***PODCAST EXTRA**** Last week, frequent OTM guest Craig Silverman characterized a video incorrectly while talking with Brooke. OTM producer Chris Neary talks with Silverman about that error. Craig Silverman writes the 'Regret the Error" column and is a fellow at the Tau Center for Digital Journalism.
BROOKE: Last week on the show, I interviewed Craig Silverman about his new project called Emergent dot info - a website that tracks rumors in real time as the media propagates them. But Silverman, who notes media errors in his long-running “Regret the Error” column made an error himself in that segment. He talked to OTM producer Chris Neary about his regret.
CHRIS: At the end of the segment, Brooke and Craig were talking about how rumors can be dispelled. Craig explained that, sometimes, the best debunkings come from people outside the media...
Brooke: Can you give me an example?
Silverman: A really good example of that would be what happened when Barack Obama and John McCain were both running for President. There were of course you know, a persistent rumor, or a persistent lie that Barack Obama was Muslim. And at one of the events where John McCain was doing a town hall - a woman stood up and she described Barack Obama as a Muslim. And John McCain actually said to her very clearly that 'no, He's not. he's a Christian.
CHRIS: Not long after the episode went down our podcast feed, commenter Jim Steitz of Gatlinburg, Tennessee pointed out that McCain never said “Christian.” Then, commenter Ed from NYC noted that the woman never called Obama a Muslim.
TAPE: Woman: I gotta ask you a question. I do not believe in I can't trust Obama. I have read about him and he's not, he's an Arab. He is not... no?
McCain: No ma'am, no ma'am, he's a decent family man citizen that I just happen to have disagreements with on fundamental issues and that's what this campaign is all about.
Woman: He's not. Thank you, thank you.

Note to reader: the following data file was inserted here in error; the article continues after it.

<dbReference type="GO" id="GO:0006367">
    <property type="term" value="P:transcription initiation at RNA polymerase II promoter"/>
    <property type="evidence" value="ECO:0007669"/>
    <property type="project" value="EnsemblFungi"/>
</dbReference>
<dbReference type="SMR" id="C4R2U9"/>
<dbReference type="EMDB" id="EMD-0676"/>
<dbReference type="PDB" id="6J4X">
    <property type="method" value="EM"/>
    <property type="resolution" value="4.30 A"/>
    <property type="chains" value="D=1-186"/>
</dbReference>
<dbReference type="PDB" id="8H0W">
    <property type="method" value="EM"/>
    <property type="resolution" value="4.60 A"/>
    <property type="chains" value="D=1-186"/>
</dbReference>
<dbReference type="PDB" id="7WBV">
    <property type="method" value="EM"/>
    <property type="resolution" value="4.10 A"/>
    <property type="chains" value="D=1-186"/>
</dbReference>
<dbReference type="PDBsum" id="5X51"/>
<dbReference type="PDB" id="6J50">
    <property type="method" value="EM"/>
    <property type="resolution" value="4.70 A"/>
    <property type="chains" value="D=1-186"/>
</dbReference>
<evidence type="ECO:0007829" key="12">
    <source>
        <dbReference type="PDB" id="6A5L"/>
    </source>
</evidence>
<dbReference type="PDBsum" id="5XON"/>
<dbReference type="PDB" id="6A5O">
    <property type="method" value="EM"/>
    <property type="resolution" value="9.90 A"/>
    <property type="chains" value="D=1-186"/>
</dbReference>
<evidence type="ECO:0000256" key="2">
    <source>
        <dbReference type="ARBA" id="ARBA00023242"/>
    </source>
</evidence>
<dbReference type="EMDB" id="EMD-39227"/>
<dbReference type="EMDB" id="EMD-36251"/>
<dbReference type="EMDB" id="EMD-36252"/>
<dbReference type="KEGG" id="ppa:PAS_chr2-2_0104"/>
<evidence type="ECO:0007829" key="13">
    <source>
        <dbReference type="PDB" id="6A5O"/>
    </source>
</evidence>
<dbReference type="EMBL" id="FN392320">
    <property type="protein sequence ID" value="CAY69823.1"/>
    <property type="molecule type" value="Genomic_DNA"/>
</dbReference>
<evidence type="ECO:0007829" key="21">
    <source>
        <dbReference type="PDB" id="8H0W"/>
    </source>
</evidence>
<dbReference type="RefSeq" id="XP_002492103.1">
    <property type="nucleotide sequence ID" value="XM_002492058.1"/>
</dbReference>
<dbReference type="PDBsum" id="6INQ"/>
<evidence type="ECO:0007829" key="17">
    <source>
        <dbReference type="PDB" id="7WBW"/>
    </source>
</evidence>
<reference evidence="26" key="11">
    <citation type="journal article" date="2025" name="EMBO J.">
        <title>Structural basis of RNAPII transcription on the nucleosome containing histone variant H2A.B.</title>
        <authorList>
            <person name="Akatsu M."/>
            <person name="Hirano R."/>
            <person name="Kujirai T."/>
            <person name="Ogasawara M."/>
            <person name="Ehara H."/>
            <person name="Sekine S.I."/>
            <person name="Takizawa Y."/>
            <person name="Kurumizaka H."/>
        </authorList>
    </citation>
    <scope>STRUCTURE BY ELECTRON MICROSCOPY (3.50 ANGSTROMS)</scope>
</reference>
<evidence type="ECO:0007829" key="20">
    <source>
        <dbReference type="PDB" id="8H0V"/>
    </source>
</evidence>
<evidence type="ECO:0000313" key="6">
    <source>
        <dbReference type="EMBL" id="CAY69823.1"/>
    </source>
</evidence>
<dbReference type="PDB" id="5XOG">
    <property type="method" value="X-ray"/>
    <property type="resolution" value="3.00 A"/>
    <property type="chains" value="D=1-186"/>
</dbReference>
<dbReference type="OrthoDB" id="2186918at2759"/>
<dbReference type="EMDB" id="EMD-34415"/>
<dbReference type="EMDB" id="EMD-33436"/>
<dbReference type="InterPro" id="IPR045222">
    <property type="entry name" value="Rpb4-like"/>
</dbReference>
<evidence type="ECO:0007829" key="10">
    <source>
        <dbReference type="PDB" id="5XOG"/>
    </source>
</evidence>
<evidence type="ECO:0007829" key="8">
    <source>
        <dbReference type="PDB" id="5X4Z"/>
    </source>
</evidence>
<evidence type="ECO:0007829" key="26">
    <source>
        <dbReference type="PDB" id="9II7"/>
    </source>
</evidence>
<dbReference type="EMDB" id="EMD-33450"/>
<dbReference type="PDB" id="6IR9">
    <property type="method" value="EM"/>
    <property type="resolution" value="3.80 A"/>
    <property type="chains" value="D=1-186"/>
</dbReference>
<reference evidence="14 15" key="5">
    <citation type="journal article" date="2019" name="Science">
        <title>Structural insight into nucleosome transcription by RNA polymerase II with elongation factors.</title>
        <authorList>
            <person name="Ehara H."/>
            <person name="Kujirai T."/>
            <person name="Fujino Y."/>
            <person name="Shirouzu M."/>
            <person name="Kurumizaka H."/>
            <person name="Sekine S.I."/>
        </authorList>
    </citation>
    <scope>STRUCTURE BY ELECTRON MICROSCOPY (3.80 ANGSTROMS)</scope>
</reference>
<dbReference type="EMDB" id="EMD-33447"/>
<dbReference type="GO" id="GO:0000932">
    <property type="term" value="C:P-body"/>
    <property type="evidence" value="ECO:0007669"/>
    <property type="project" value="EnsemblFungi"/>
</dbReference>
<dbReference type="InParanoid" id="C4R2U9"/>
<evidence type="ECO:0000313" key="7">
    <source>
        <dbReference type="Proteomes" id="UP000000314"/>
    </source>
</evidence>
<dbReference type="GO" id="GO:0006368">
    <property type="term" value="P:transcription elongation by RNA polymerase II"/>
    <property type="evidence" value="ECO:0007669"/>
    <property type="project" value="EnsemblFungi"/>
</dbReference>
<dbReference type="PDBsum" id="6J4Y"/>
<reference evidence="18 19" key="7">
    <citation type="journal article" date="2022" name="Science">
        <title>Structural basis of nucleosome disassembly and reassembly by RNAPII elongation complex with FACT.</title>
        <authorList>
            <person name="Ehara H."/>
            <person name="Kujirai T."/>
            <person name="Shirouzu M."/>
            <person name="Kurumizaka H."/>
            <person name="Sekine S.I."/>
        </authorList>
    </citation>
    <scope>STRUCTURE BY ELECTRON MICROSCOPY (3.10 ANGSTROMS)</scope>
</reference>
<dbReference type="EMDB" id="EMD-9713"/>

SILVERMAN: And, you know one of the other things I'll say is that so Brooke and I were talking, and then she sort of said, well give me an example of that. And my first reaction was, Oh god, OK, let me think, uh.... and so I took a few seconds and that was the example that popped into the my head.
CHRIS: I Skyped with Craig, who tweeted out a correction soon after the show.
SILVERMAN:.. I didn't stop and say OK I think I have an example let me check it. I didn't say give me a minute or two let me find something here...I think that there was a little bit of pride and maybe a little of ego because when I'm doing the interview and I'm being asked questions, I wanna have the answers.
CHRIS: Journalists explain their mistakes in different ways. A tight deadline. A bad source. You don’t often hear pride. Later in the interview Craig and I started talking about the ‘08 election.
SILVERMAN: Let me stop and look something up... so at one point the Obama campaign had a website called Stop the Smears, and I can't remember if they launched that... during that campaign or... during the... I guess it would be the 2012 campaign no let's see... let's see... [long pause]
CHRIS: There’s a reason why journalists don’t like sound like this. But this, this is the sound of accuracy.
SILVERMAN: Looks like it was 2008, OK. [longish pause] K. Good, alright let me say that again. So in 2008, the Obama campaign launched a website called Stop the Smears, that was aimed to look at some of the misinformation that was flowing around about him...<fades down>
CHRIS: The next morning - I Skyped Craig back.
CHRIS: So, yesterday we were talking about the site that Obama, that the Obama campaign set up, and you were saying that it was called "Stop the Smears", I found that its actually called "Fight the Smears"
SILVERMAN: Fight the Smears! Hahahah. I'd even taken a second to look.
CHRIS: So I'll just ask what I asked yesterday, just for the inside baseball part of it. Why do you think you made that error?
SILVERMAN: Wait, ok so were talking about the Obama one now? [LAUGHTER] I made so many mistakes. I just...I can't even keep them straight anymore. One good piece of advice, generally, is when you're searching for something is to try and go past that first page of Google results. I'm just gonna go punch myself in the face now, basically. Alright?
WNYC 93.9 FM and AM 820 are New York's flagship public radio
stations, broadcasting the finest programs from NPR, PRI and American Public Media, as well as a wide range of award-winning local
programming. WNYC is a division of
New York Public Radio.